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With Time Warner deal, Comcast chief now on top

Brian Roberts has spent at least $91 billion acquiring companies over a dozen years.

Rick Wilking/Reuters

Brian Roberts has spent at least $91 billion acquiring companies over a dozen years.

NEW YORK — Brian Roberts is putting an end to John Malone’s cable cowboy era.

The Comcast chief executive, who secured a deal to buy Time Warner Cable for $45.2 billion in stock, has long operated in the shadow of Malone, the Liberty Media Corp. chairman and billionaire investor who helped establish the US cable industry and has long dominated it with a forceful personality.

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No longer. Roberts has spent at least $91 billion acquiring companies over a dozen years, including the $52 billion purchase of AT&T’s cable business in 2002. If his purchase of Time Warner Cable is approved, it would bring his acquisition tally to at least $136 billion.

By thwarting Malone’s attempts to get his hands on Time Warner Cable and with NBCUniversal already in his pocket, Roberts also has emerged with the power to reshape the cable- media landscape. On a conference call Friday, the Comcast chief characterized the Time Warner Cable deal as a crucial step toward modernizing cable, which has struggled to match the viewing experience from upstarts like Netflix and Hulu.

‘‘Look at where the world is, and the competition you see is coming from national companies and many cases international companies,’’ Roberts said. ‘‘There’s an opportunity to invent new products and services.’’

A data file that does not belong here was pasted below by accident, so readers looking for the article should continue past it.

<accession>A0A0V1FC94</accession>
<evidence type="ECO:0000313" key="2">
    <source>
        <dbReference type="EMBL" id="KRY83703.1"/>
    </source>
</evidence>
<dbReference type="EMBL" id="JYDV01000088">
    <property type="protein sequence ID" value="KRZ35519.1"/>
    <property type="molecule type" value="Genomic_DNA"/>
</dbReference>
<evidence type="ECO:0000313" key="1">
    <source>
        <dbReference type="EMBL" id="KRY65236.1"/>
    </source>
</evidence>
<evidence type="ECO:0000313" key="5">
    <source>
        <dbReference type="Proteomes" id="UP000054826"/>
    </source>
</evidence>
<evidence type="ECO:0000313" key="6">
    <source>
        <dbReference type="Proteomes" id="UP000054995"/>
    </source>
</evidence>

Roberts has already made a strong start with Comcast’s X1 TV interface. It mimics and in some cases surpasses what Apple and Roku offer, including streaming of TV and films as well as cloud storage. Comcast also started selling downloadable movies and TV shows much the way Apple does.

Roberts “saw the major technology developments of the industry well ahead of everyone else and has positioned his company brilliantly to take advantage,’’ said Craig Moffett of the research firm MoffettNathanson.

Roberts, 54, has always wanted to be seen as a major media mogul in the mold of Malone or Viacom Inc. chairman Sumner Redstone, say people familiar with his thinking who asked not to be named because they considered the matter confidential.

Roberts’s ambitions partly explain why he put the Comcast name on the GE building after acquiring NBCUniversal from General Electric Co.

Nor has he shied away from tussling with Malone, 72. In the mid-1990s, the two engaged in a power struggle over Tele- Communications Inc. In a bid to outfox Malone, Roberts worked with Bill Gates, then Microsoft’s CEO, to buy up a bloc of supervoting shares.

While the tactic failed, Malone considered their move duplicitous, according to Mark Robichaux’s book ‘‘Cable Cowboy: John Malone and the Rise of the Modern Cable Business.’’

‘‘They screwed me,’’ he said of both Roberts and Gates.

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